Reversing the caravan
The art of reversing a trailer is one aspect of caravanning that many find people difficult. However it’s an important skill, and is better learnt at leisure rather than under stress of trying to place a caravan in a parking spot. So it’s a good idea to practice reversing in a clear open space before starting a journey.
Here are a few tips that may help you master the technique.
- Whenever possible, start with the car and caravan in a straight line.
- When backing a trailer, steering wheel movements will be reversed. That is, to move the trailer to the right, you will need to turn the steering wheel to the left.
- Nominate one person to guide you when reversing. Agree on any hand signals to be used and have them stand where you will be able to clearly see them and they will be able to see where the caravan is going in relation to the parking spot.
- Ensure your guide, children and other spectators are kept away from the moving vehicles.
- Some types of load distribution hitches need to be removed before reversing the van.
If you can’t master the reversing technique there are options that will ease the manhandling of the caravan. Contact you caravan dealer to discuss which will be best for your particular situation.
- Manoeuvre the van into position. It may be necessary to run a wheel/set of wheels up onto a packer to level up the van if the site is not level.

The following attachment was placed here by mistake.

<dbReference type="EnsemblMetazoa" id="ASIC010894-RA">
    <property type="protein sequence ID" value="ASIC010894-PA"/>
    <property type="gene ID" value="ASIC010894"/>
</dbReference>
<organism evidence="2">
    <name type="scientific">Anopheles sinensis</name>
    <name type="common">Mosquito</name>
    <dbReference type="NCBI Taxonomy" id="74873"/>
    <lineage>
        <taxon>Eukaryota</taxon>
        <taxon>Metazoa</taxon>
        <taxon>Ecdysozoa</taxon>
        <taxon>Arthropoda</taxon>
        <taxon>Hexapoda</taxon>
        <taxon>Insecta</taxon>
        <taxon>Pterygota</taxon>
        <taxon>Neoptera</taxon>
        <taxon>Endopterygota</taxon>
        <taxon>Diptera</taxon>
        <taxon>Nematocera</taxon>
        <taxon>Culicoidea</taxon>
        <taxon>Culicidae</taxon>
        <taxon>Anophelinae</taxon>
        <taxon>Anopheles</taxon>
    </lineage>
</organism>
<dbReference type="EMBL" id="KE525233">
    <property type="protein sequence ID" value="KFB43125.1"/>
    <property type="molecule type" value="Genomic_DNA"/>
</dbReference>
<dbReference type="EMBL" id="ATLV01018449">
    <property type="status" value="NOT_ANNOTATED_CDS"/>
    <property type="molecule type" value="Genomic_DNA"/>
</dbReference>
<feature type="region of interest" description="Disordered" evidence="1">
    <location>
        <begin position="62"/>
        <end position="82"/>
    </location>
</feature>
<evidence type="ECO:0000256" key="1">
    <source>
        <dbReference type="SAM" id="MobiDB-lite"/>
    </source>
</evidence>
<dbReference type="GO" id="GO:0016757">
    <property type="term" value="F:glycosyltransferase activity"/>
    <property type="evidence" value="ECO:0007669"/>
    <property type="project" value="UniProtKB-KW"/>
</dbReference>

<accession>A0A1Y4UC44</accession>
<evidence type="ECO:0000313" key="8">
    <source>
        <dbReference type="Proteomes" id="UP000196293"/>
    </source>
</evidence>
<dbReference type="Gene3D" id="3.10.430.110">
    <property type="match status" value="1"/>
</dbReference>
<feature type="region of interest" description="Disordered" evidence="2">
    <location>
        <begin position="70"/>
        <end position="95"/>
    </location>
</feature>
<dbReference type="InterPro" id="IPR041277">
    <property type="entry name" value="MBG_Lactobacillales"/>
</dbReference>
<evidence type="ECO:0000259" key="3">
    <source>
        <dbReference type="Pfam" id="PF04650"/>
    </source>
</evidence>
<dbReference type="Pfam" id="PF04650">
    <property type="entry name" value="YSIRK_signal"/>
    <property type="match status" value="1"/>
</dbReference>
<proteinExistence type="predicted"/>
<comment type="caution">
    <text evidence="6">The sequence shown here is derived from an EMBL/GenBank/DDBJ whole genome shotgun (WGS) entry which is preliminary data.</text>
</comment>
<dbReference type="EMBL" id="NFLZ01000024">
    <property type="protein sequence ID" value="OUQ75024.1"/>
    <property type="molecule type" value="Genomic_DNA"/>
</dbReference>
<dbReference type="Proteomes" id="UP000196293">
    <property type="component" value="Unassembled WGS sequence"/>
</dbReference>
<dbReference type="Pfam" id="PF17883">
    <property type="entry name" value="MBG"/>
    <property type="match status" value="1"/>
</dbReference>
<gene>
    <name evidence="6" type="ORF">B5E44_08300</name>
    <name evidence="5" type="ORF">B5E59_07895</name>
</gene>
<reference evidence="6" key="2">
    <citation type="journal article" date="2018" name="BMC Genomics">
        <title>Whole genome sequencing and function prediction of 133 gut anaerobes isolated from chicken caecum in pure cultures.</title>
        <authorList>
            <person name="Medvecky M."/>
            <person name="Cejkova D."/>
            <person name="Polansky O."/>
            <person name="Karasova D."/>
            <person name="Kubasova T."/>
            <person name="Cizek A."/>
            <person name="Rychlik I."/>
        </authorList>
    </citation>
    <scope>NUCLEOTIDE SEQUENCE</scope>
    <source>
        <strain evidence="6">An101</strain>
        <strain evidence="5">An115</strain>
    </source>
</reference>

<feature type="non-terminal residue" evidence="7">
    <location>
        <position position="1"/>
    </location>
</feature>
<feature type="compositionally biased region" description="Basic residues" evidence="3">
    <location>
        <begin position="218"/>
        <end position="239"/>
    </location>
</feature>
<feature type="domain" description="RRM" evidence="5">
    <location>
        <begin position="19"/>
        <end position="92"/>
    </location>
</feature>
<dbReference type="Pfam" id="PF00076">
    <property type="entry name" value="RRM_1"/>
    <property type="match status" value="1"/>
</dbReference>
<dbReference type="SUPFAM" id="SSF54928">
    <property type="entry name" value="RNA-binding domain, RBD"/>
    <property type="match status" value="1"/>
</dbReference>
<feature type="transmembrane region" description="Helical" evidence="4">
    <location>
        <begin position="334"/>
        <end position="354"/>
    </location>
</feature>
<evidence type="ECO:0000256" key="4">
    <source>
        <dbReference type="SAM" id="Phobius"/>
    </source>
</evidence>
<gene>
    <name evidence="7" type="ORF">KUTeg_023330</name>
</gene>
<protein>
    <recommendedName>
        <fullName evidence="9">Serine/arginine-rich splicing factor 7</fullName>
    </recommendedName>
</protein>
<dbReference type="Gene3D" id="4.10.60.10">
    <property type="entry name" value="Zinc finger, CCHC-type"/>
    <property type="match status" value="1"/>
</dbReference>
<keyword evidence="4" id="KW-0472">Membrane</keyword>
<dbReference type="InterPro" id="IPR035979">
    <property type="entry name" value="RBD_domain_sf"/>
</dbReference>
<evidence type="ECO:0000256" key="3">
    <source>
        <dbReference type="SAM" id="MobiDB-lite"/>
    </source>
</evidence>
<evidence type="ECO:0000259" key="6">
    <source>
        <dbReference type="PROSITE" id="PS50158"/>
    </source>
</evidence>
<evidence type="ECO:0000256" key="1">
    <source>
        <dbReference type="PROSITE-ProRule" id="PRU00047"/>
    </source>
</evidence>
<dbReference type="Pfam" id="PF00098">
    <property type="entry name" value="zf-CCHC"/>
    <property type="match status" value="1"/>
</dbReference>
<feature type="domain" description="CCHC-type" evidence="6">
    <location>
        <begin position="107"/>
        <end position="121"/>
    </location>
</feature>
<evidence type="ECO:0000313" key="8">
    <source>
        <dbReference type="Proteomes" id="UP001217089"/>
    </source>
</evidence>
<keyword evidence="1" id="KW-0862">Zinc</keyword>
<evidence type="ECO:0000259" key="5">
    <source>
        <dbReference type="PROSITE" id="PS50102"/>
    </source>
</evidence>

- Fit the jockey wheel and ensure the knobs/ridges on the casing are positioned on either side of the clamp.
- Pull the hand brake on.
- Unhitch safety chains, electrical connections and any load distribution hitches.
- Pull up the coupling locking lever while winding down the jockey wheel.
- Remove the car when the coupling is clear of the tow bar.
- Level the caravan by means of the jockey wheel.
- Wind down the corner stabilisers.
- Fold down the step.
- Connect electricity, sullage and water.
Unless otherwise stated, the cost of power is included in caravan park fees. You will need to have a 15 amp heavy duty three core electric lead (minimum recommended length 9 meters) to facilitate connection to power points in caravan parks. For safety, make sure you have the lead checked and tagged regularly by a qualified electrician.
In the interests of safety power cables should be clear of door openings, not laid on traffic thoroughfares and be fully uncoiled when in use. Double adaptors on a cable connection should not be used.
Chemical toilets in caravans
The installation of chemically activated toilets is now common in many caravans. The contents of these toilets should only be dumped where approved by the local authority or individual caravan park management. The contents should never be dumped into a septic treatment system as the chemicals used in these toilets can ruin the system. However new enviro-friendly chemicals are available and their use may be less harmful. Advice should be sought before dumping the toilet's contents.
Air-conditioning and deep freeze units
Many caravan parks charge extra for using air conditioning and deep freeze units in caravans.
The information provided in this fact sheet is intended as a general guide only. You should carry out further research and investigations into the topics outlined above prior to implementing any actions or recommendations.